CREATING REPOSITORIES IN VM AND OTHER BASIC CONFIGURATIONS

From a previous post we talked about installing a VM and the basic configurations. From this post I’m going to show you how to create a local repository on a VM and how to connect to that local repo from another VM. This is known as a http repo.

Local Repo

  • First on one of the VM’s create a new directory.

mkdir localrepo

  • Then mount the RHEL 6.7 ISO file to the directory.

mount -o loop /dev/cdrom /localrepository

  • Now we should create a .repo file at /etc/yum.repos.d/

[id]

name=<name>

baseurl=file:///<location>

gpgcheck=0

enabled=1

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  • Now clean all. Then update and check the repolist.

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  • To check your local repo install httpd using yum.

yum install httpd

HTTP Repo

  • Now you can create a symbolic link to the local repo inside /var/www/html/

ln -s    /localrepository    /var/www/html/

  • Now try to access the symlink from your local machine’s browser. httpd service should be running and the iptables should be stopped as well.

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  • Next go to the next VM. Here we are going to create a http repo.
  • Inside /etc/yum.repos.d/ directory create a .repo file with following details.

[id]

name=<name>

baseurl=http://<ip_address>/<location>

gpgcheck=0

enabled=1

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  • Again clean all, update and check the repo list.

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  • Now your http repo is running. So you can use yum commands here as well.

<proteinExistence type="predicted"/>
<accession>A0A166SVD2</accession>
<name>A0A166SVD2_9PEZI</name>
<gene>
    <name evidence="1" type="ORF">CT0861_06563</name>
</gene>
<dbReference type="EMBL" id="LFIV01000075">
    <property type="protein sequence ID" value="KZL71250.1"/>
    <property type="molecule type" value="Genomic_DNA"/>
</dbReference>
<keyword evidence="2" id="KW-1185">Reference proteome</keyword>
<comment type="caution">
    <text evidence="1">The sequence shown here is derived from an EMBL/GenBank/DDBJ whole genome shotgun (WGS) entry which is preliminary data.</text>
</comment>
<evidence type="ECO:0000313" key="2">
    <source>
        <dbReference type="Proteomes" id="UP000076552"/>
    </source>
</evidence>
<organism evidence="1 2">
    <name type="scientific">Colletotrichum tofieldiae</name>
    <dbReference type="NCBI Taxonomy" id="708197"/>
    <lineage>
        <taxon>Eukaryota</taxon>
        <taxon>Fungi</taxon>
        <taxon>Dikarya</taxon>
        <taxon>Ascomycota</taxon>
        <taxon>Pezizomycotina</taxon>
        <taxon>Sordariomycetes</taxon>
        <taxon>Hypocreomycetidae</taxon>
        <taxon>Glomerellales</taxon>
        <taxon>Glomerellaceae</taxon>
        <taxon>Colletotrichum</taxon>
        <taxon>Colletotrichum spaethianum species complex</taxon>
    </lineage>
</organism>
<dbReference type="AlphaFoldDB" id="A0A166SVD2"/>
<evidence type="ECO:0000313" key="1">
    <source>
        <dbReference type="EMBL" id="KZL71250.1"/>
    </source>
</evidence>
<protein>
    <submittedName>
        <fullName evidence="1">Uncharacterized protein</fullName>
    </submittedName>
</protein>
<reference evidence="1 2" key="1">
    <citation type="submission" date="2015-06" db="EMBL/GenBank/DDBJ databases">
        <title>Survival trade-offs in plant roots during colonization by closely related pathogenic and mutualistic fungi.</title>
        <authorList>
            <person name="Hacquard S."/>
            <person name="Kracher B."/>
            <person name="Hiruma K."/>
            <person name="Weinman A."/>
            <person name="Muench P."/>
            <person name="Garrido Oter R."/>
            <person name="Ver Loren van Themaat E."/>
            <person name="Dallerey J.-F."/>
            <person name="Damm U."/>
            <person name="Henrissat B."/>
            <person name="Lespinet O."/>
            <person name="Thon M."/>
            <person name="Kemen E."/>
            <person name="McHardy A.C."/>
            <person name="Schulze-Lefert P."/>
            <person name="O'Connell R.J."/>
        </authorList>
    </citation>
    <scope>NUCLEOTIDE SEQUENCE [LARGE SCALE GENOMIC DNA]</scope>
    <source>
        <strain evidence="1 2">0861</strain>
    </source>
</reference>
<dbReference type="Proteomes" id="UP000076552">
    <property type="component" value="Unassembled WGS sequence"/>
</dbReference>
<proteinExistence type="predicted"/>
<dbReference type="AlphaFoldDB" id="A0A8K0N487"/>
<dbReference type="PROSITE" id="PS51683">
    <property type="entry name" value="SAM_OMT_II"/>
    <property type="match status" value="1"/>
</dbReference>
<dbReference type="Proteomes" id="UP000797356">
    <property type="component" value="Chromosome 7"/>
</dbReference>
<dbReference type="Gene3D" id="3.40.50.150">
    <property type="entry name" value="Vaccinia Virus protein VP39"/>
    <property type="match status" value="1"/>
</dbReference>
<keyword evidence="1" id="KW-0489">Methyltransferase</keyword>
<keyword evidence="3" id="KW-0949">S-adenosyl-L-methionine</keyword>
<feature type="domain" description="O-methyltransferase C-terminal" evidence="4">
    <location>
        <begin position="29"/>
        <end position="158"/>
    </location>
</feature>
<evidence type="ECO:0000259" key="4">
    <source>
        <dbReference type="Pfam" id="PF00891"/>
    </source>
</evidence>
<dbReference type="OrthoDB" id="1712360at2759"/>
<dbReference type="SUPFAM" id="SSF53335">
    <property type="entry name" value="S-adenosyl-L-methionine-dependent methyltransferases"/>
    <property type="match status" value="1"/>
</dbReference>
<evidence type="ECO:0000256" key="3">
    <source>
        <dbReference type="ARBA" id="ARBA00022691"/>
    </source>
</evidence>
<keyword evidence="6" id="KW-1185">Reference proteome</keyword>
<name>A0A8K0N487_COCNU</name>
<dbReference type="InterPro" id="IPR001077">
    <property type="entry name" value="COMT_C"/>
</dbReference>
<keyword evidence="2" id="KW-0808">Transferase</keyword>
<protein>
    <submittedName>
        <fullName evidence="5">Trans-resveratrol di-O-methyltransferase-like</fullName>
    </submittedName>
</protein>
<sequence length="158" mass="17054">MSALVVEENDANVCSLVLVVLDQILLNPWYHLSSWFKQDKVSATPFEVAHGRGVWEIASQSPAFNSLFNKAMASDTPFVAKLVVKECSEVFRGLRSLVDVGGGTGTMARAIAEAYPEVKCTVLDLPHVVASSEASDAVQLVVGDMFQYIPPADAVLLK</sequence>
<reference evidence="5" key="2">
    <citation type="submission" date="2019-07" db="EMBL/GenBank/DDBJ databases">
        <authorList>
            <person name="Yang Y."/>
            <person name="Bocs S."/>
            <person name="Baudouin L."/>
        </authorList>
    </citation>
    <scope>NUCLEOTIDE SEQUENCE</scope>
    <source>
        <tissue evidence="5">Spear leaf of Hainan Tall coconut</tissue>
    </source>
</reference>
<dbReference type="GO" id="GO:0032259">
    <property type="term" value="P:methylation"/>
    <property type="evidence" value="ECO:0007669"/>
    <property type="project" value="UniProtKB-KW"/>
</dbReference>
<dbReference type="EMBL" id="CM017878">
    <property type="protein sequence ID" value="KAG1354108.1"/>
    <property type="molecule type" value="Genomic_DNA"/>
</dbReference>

• To check that let’s install dos2unix on 2nd VM.

yum install dos2unix

WHAT IS SWAPPINESS?

The swappiness parameter controls the tendency of the kernel to move processes out of physical memory and onto the swap disk. Because disks are much slower than RAM, this can lead to slower response times for system and applications if processes are too aggressively moved out of memory.

  • Now let’s configure the swappiness.
  • Go to /etc/sysctl.conf and do the following change. It should be between 0 and 100.

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  • Next restart to take the change in to effect.

OPEN FILE COUNT AND NUMBER OF PROCESS LIMITS.

Also we can configure the open file count and the process limits on a VM as well.

  • Go to /etc/security/limits.conf and do the following changes.

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  • Also /etc/security/limits.d/90-nproc.conf you need to change as well.

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  • Then using following commands you can check the configurations.

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ADD A DNS SERVER

Now let’s check how to add a DNS server to your VM and how to use nslookup check.

  • Go to /etc/resolv.conf  and do the following changes.

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  • Now using nslookup we can check the DNS resolving as follows.

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Hope now you have a clear idea on repos, swappiness, open file configurations and DNS configurations. See you soon with another important topic. Thank You!

 

 

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